Let me take you back to the Manchester United boardroom in the autumn of 1986. They have decided to sack Ron Atkinson and want Alex Ferguson, then plain Alex and managing Aberdeen.
The board had no doubts about what the young Scot had done at Aberdeen and how he had successfully challenged the monopoly of the Old Firm Celtic and Rangers. Even before this, Ferguson had attracted the attention of teams south of the border. Tottenham had wanted him but Ferguson preferred to stay in his homeland. Now he was keen to come.
However the problem was that the United board were haunted by one huge worry: Ferguson had never managed or played in England. Could he make it south of Hadrian’s Wall? History was against him.
Yes, there had been successful Scots who had managed English teams: United’s great legend, Matt Busby, of course and Bill Shankly. But they were Scots reared on the English game, Busby having been a notable player at Manchester City before the war. In contrast Jock Stein was a sobering example of a great Scottish manager not making it in England. Stein was Ferguson’s mentor.
In the end the Manchester United board decided that Ferguson could cut the mustard and we all know what happened. Even a decade after Ferguson had stamped himself on the Premier League, when Arsenal went for Arsene Wenger, there were many who said Arsene who? But nowadays English football shops around almost as if managers can be found on the worldwide web and, if the manager’s CV matches the club’s ambitions, his foreign origin, far from being a barrier, is an advantage.
Of course English mangers like David Pleat and Harry Redknapp (pictured) are not happy about it. They feel the sort of apprenticeship they had is just not available any longer. Redknapp can be quite eloquent about how he gave Tony Pullis his chance which helped him finally to end up at Stoke. But what chance is there for an aspiring Pullis? None fears Redknapp.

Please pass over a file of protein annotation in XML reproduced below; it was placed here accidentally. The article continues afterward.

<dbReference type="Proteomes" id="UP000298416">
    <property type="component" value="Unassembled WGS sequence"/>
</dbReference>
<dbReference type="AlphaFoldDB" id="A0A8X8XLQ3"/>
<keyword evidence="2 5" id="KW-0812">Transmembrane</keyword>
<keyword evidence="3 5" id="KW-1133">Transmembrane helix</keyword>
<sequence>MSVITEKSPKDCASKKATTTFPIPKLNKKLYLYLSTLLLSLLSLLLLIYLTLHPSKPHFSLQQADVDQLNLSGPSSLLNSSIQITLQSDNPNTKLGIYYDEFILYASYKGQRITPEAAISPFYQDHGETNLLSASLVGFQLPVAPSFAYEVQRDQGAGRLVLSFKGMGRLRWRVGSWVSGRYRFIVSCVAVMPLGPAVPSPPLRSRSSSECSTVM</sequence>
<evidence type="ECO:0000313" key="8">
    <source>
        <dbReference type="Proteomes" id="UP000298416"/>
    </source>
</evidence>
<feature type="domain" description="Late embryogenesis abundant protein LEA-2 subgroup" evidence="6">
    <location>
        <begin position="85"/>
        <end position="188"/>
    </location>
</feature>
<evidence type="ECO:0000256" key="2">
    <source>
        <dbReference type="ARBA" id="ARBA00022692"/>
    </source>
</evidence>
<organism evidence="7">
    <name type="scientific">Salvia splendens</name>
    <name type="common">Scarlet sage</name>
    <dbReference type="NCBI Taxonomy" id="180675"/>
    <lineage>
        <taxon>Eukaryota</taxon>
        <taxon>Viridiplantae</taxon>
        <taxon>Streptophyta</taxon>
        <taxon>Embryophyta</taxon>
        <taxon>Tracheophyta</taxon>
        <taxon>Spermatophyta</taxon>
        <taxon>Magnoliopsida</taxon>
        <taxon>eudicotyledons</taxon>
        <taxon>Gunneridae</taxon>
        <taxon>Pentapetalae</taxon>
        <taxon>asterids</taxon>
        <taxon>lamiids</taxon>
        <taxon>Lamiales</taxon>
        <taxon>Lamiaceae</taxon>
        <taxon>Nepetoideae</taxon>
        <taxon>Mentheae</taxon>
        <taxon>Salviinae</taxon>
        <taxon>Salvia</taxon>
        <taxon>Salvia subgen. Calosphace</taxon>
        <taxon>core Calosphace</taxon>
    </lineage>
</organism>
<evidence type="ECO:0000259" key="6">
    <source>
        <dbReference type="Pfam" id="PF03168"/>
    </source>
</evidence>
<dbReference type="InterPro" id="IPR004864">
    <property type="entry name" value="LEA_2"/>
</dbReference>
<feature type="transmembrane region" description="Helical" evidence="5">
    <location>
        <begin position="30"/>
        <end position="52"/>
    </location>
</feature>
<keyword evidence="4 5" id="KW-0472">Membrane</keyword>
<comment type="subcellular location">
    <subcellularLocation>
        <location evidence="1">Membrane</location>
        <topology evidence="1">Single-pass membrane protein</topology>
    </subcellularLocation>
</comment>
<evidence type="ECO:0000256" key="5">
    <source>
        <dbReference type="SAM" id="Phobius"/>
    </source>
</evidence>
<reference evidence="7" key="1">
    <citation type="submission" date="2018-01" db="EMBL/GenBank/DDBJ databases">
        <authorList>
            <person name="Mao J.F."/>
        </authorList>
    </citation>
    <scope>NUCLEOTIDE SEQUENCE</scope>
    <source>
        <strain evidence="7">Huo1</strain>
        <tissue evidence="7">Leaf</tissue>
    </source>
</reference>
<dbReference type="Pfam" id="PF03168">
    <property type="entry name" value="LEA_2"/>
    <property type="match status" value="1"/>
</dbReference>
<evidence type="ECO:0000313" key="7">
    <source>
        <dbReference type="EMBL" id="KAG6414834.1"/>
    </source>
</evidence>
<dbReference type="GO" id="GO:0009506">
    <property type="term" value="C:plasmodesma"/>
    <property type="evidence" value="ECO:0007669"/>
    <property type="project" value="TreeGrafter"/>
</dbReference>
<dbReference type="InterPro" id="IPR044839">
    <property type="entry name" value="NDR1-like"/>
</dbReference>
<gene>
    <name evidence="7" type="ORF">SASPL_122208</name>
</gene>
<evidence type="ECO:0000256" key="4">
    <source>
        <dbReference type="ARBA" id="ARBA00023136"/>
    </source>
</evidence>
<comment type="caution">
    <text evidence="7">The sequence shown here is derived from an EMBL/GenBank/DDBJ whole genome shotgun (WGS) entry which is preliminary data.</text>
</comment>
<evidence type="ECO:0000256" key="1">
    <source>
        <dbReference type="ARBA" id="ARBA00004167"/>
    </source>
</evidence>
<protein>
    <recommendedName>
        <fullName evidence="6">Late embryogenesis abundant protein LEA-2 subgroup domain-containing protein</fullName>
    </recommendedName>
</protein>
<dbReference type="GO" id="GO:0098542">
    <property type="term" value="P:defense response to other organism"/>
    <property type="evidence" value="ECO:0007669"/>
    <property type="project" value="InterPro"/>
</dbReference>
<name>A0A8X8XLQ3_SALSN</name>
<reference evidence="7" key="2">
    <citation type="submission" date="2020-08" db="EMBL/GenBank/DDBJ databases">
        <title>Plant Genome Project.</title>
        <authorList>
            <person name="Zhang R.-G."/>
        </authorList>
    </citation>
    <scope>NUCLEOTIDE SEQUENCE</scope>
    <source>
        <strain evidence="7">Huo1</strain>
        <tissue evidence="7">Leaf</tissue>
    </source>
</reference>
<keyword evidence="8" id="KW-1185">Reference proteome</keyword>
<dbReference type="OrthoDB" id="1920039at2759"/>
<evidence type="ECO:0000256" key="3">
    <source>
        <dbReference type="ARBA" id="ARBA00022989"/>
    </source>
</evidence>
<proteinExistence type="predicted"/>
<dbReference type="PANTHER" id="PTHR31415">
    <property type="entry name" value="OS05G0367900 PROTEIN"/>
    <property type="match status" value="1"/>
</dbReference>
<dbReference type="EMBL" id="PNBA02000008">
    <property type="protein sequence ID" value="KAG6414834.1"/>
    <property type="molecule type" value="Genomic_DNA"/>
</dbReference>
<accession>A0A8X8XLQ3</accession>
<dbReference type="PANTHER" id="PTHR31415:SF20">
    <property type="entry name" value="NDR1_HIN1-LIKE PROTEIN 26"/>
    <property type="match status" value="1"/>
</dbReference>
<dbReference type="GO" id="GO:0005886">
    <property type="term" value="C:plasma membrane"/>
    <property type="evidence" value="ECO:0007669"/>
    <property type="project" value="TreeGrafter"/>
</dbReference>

The answer lies in English football adjusting to the culture change which has made the foreign manager so familiar. The problem here is that, unlike the continent, English football has never believed in coaching properly young managers. The belief persists that, if you are a player, you can seamlessly transform yourself into manager. Not so, as anyone in football management will tell you.
In the old days, this lack of structured coaching could be made good by aspiring managers getting experience in the lower leagues, then moving up. But now, not merely is the route to the top closed, but even lower down the league chances are disappearing at the recent goings on at Notts County show. This makes the need to copy foreign coaching systems all the more necessary.
If this does not happen, then the story of Mark Hughes, a manager with talent but overshadowed by a foreigner with a better CV, will be repeated at many other clubs. English football has changed dramatically in the last decade but it needs to change in this vital area if its young coaches are not always to be outsmarted by better trained and more glamorous foreigners.
Mihir Bose is one of the world’s most astute observers on politics in sport and, particularly, football. He formerly wrote for The Sunday Times and The Daily Telegraph and until recently was the BBC’s head sports editor. He will be writing a weekly column for insideworldfootball.